on 14 April 2006
kate long is suberb, reading swallowing grandma and the bad mothers handbook is like a breath of fresh air. her heroines are real, real people with lives which don't revolve around the spa, the 'office' etc.they resonate with anyone who has looked after an elderly relative or small child and covers all the pitfalls without the usual 'chick lit' stereotypes (glamour puss out of depth) which frankly i feel has been done to death now its almost painful. she writes in a way that everyone can relate too and is witty without being patronizing. living 'up north' and coming from a working class background i can really identify with Kat in the book, swimming or trying to swim against the old rules of her grandmothers generation. i found swallowing grandma one of the best books i've read in a long time and i can't wait for the next one from this talented lady.
on 19 June 2005
Swallowing Grandma covers similar territory to Kate Long's first novel, The Bad Mother's Handbook, in its witty, gritty northern humour, and themes of teenage pregnancy, difficult family relationships and absence of fathers. Kate does teenage loathing particularly brilliantly. The book is also a fascinating mystery too, which keeps you guessing until the end. An ending which is all the more powerful and satisfying for the author not feeling obliged to tie everything up into a glossy red bow and answer all her characters' problems, because let's face it, with the issues such as eating disorders, ageing parents, and abandoned children, there are no easy solutions. Imperfect people are allowed to stay imperfect, just like real life. The book is believable, honest and unflinching - the sort of book I thought UK publishers had stopped allowing the book buying public to read!!! So thanks Kate (and Picador) for a great read and for not force-feeding us yet more sugar-coated, redemptive endings.
on 4 April 2006
This book was very moving and from the very first I was so immersed in the drama between the two main characters that I found myself taking sides. The blurb at the back of the book was not wrong when it described Poll as pure poison. Kate Long was so precise and accurate about this. She made you put your sympathy for Poll's disability aside without guilt because she depicted a character who seemed full of malice and bitterness, from top to toe.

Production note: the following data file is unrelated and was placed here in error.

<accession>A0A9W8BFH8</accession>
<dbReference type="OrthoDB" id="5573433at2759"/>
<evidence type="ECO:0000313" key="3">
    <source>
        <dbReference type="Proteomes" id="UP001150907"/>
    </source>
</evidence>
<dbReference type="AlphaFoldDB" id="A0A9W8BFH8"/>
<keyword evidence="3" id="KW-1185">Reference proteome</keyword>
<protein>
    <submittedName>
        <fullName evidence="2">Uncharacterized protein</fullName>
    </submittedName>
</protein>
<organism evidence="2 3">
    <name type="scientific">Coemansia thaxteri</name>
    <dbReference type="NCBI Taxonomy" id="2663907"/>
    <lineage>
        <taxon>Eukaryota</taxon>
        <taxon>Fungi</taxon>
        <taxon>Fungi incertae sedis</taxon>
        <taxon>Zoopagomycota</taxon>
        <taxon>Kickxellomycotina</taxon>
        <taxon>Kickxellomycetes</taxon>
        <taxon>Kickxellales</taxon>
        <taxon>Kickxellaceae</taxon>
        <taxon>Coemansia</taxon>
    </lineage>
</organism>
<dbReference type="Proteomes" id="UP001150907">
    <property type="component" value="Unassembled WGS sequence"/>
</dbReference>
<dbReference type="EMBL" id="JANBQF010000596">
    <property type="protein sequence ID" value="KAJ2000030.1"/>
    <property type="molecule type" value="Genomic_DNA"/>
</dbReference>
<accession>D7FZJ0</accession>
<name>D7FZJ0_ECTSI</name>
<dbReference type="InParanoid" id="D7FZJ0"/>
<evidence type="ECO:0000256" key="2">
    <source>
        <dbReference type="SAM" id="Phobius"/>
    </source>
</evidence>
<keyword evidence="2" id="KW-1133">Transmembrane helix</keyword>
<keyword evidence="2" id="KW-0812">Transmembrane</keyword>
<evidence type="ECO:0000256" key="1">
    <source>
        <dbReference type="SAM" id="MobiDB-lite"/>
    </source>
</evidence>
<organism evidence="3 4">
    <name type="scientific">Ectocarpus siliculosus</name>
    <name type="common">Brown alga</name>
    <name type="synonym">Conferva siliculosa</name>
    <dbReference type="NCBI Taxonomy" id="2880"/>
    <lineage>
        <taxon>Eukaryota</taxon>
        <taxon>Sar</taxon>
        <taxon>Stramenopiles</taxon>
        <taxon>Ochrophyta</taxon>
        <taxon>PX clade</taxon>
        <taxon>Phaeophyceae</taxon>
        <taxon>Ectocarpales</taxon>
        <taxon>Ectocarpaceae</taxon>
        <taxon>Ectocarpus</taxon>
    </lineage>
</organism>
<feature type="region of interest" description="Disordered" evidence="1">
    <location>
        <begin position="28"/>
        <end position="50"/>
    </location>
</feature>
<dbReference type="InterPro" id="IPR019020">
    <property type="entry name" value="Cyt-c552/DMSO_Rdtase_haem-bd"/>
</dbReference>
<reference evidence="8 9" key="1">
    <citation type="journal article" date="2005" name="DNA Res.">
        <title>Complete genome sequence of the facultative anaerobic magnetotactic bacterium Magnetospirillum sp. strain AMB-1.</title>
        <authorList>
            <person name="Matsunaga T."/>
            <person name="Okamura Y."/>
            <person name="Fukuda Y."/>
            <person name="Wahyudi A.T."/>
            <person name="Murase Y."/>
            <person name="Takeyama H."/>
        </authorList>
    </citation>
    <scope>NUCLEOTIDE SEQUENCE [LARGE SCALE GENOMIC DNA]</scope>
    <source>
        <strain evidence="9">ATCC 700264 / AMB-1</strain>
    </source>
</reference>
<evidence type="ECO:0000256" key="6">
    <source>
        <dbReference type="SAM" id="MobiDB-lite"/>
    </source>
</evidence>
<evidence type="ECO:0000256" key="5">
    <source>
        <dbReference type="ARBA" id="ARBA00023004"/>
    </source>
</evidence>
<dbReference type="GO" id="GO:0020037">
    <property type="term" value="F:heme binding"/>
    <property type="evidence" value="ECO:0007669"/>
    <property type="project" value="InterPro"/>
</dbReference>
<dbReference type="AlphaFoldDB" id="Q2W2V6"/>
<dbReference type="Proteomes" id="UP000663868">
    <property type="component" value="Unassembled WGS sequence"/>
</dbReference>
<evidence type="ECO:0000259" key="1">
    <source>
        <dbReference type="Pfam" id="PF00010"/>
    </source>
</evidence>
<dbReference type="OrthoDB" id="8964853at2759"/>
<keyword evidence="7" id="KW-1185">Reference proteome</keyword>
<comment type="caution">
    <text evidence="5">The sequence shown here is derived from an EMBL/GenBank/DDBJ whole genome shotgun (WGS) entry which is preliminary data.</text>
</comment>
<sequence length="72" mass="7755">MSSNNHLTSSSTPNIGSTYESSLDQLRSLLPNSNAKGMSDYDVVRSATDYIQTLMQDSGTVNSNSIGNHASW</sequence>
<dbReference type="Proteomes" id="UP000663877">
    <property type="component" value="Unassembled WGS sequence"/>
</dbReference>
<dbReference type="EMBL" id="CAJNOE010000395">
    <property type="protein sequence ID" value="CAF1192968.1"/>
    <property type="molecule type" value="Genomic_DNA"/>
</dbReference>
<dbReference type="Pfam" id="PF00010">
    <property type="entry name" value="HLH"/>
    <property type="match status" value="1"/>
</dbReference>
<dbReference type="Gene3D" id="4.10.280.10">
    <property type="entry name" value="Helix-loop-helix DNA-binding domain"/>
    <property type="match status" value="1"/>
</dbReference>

The theme is the complexity of family - constant conflict, kept in check by familial love. This made it a bit too similar to Long's first novel, The Bad Mother's Hand Guide. However, it may be that this is where Long feels she is at her best so she is sticking with it. Don't blame her. Why be a jack of all trades when you can be master of one.
Well done Kate Long. An inspiration and spur in the right direction for would-be writers.
on 10 April 2009
Kate Long has written a truly brilliant book. Katherine or Kat, as decided she wants to be known, is warm, funny, fat and bullied, but somehow she manages to pull through and just gets on with things. As we all know being a teenager is not easy and for Kat its just that little bit harder, with people turning out not to be who she thought they were and then she has the struggle between running her life for her or for others. Her Grandma is horrid, but as the story unfolds you see she does have her own personal tragedies and grief to cope with.
The way the book is written is very clever, lots of different people flying in at different angles, but is doesn't get it confusing.
When you read this book (and you must), just enjoy it for what it is and don't try to second guess it.
Swallowing Grandma really is a five star read
on 25 August 2012
This book is believable and honest. I love the way Kate writes she is just so amazing. She tells it like it is, no sugar coated endings, this is a very dark funny book with very down to earth characters.
Kat the main character is warm, funny, fat and bullied but she just gets through everyday and gets on with things.
Being a teenager can be hard and it is very hard for Kat Her Nan is horrible but once you get into the story it starts to unfold and you start to see the nan has her own tragedies and grief to deal with.
Kate really covers alot of issues in this novel ranging from child abuse, incest, teenage pregnancy, bulimia and bulling the list goes on.
I really enjoyed the emotional roller coaster of this story. it is a MUST read it only took me 4 days to read.